When kids first arrive at Canal Days at the Schoharie Crossing State Historic Site, there are a few things that catch their attention right away — like the ice cream booth, the big colorful bounce house and the spit and sputter of a dozen old-fashioned engines running at once.
Sure, it’s a historic site, but most who come out aren’t necessarily there for the history. And David Manthey, guardian of an 18th-century bateau, actually prefers it that way.
“The interesting thing for me is that because there are things like the gas motors, a lot of people pass right by me,” said the Mabee Farm Historic Site volunteer wearing knickers and an ascot. “They aren’t particularly interested in history. They just think machines are cool, you know? But then on the way back they stop and talk to us and suddenly realize boats are cool, and that’s history.”
Leaning on the side of his 23-foot-long bateau, a shallow-draft, flat-bottomed boat derived from the French word for boat, Manthey explained how Colonial-era men used the boats to ship a ton or more of cargo along the Mohawk River westward in the days before the Erie Canal.
Typically, a crew of three men would load the barrels full of whatever they could fit — rum, wine, fabric, shoes, hats, guns and nails, among other things. A popular kicking off point was Gateway Landing in Schenectady’s historic Stockade neighborhood. From there, they would sail the boats west along the Mohawk, past the Montgomery County hamlet of Fort Hunter where Manthey stood Saturday afternoon, and then to Canajoharie. Then, he said, they would travel all the way to Rome, portage to the Oswego River system, and head west along Lake Ontario to the Niagara River.
Normally, if the river were a little higher, Manthey would take the bateau out for a few runs in the Schoharie Creek. But on Saturday, during the 30th annual Canal Days in Fort Hunter, the water was too shallow.
“The river actually would have looked more like this in the 18th century than how it normally looks because it hadn’t been improved with the canal,” he said. “In August, especially, there are points of the Mohawk River that would only have been 18 inches deep, which is why they used a shallow boat like this, because when fully laden with men and cargo, it only goes about 13 inches down.”
As much as Canal Days is a celebration of New York’s Erie Canal, it is also an opportunity for members of the local community to gather in one place and socialize.
Organizer Tricia Shaw said that when the two-day celebration first was held 30 years ago, it was a simple bake sale put on by the church for the volunteer firehouse.
Over the years, food, vendors and activities were added to the event.
“This is my 16th year overseeing the event,” she said. “The biggest thing that has changed for us is that times have changed. This festival now has to bring in outside vendors and catering companies because there are insurance issues and food safety issues, which 20, 30 years ago we didn’t have to deal with those problems, you know?”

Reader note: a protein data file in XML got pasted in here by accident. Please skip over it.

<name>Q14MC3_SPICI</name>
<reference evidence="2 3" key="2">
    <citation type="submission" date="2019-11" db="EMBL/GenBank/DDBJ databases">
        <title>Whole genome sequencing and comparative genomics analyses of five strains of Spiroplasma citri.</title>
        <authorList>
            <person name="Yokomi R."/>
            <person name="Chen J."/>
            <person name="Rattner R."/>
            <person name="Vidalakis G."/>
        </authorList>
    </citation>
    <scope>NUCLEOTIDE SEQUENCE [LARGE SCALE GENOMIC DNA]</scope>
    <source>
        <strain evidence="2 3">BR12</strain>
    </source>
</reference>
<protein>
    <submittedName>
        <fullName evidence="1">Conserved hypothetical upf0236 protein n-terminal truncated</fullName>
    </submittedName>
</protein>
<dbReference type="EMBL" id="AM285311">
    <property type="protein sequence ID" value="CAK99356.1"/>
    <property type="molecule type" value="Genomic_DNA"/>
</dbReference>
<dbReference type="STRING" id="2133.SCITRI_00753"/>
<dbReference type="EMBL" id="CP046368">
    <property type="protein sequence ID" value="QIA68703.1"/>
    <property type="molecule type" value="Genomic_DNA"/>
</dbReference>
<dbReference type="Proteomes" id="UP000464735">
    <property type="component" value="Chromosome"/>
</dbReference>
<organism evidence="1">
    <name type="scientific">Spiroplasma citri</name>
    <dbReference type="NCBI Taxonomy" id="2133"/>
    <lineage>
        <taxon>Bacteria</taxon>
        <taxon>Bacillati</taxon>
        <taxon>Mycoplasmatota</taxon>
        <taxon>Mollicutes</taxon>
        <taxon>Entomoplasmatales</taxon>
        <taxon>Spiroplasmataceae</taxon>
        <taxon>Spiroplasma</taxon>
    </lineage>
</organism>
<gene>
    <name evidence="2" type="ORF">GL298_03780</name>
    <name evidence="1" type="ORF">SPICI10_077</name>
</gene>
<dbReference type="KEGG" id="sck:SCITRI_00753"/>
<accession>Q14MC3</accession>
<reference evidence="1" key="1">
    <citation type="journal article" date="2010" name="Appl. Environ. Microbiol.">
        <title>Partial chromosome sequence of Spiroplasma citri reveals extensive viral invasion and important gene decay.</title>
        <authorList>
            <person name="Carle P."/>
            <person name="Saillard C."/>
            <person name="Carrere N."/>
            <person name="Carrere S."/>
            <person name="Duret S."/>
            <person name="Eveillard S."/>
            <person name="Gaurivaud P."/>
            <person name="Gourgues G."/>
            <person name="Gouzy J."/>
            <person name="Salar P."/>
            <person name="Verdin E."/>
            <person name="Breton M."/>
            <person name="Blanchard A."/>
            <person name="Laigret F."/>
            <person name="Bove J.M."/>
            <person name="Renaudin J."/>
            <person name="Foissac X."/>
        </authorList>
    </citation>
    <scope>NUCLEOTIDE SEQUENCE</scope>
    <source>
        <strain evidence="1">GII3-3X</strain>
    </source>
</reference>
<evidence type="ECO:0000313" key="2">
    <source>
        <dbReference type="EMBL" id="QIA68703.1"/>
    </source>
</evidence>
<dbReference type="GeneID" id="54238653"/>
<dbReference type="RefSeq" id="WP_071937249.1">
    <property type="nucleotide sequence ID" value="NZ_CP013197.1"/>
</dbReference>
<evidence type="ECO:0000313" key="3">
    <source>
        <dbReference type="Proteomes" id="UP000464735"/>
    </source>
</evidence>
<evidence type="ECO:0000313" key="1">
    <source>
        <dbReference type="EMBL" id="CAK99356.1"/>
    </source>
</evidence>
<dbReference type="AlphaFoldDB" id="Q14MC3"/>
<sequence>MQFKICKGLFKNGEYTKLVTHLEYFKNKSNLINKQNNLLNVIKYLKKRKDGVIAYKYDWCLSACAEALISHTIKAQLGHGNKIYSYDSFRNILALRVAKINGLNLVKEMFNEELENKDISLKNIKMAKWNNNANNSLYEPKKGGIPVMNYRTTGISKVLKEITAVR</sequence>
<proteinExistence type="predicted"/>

Such regulations, of course, require the Schoharie Crossing State Historic Site do more fundraising to put on the event each year. This year, it cost about $5,000 to hire bands and bring in entertainment.
On Saturday, there were classic cars, old engines, a fielding and pitching clinic with the Amsterdam Mohawks, fire trucks, a Price Chopper bounce house, Montgomery County Sheriff K9 demonstrations and activities where kids could make a bear tooth necklace, ornaments, a painted sailboat and a native sand mandala. There was a clown and plenty of summertime favorites like burgers, hot dogs, pulled pork, chicken barbecue, lemonade, fried dough and ice cream. Later that night, a Paul McCartney and Beatles tribute band put on a show for the remaining crowd.
The big attention grabbers were Don Bernaski’s old engines. If you didn’t see them shaking and bouncing off the ground, then you definitely heard them spitting water, sputtering smoke and shucking corn.
Bernaski, who lives in the town of Florida hamlet of Scotch Bush, showed off his adored collection Saturday to passersby. He had a water motor that was used on barges during the 1920s to pump water out of the bottom of boats, a pipe trencher and a corn-shucking machine from the early 1900s that spat out bare cobs into one bucket and shucked corn into another.
“I lived on a farm and I just got into it,” he said of his unusual collection. “After a while, I just started collecting ’em. It’s like potato chips, you know, you can’t stop at one.”
Canal Days is sponsored by Friends of Schoharie Crossing, Erie Canalway National Heritage Corridor, Alpin Haus, Mattice’s Service Station, Adirondack Septic, Schenectady Floor Covering, The Plaid Giraffe, Halcyon Farm Bed and Breakfast, Palatine Cheese, Whiting Enterprises, Kosiba’s Locks and individuals.
Since it’s a big anniversary, Shaw OK’d the purchase of fireworks this time around that were to go off Saturday night.
Canal Days will continue today from noon to 5 p.m.
There will be free hot dogs and cookies for anyone who shows up, historic walking tours along the Schoharie Crossing Aqueduct, Empire Lock and Lock 20, a kids craft tent and checkers, and a lecture on the industrial history of Fort Hunter as told by Fultonville historian Ryan Weitz.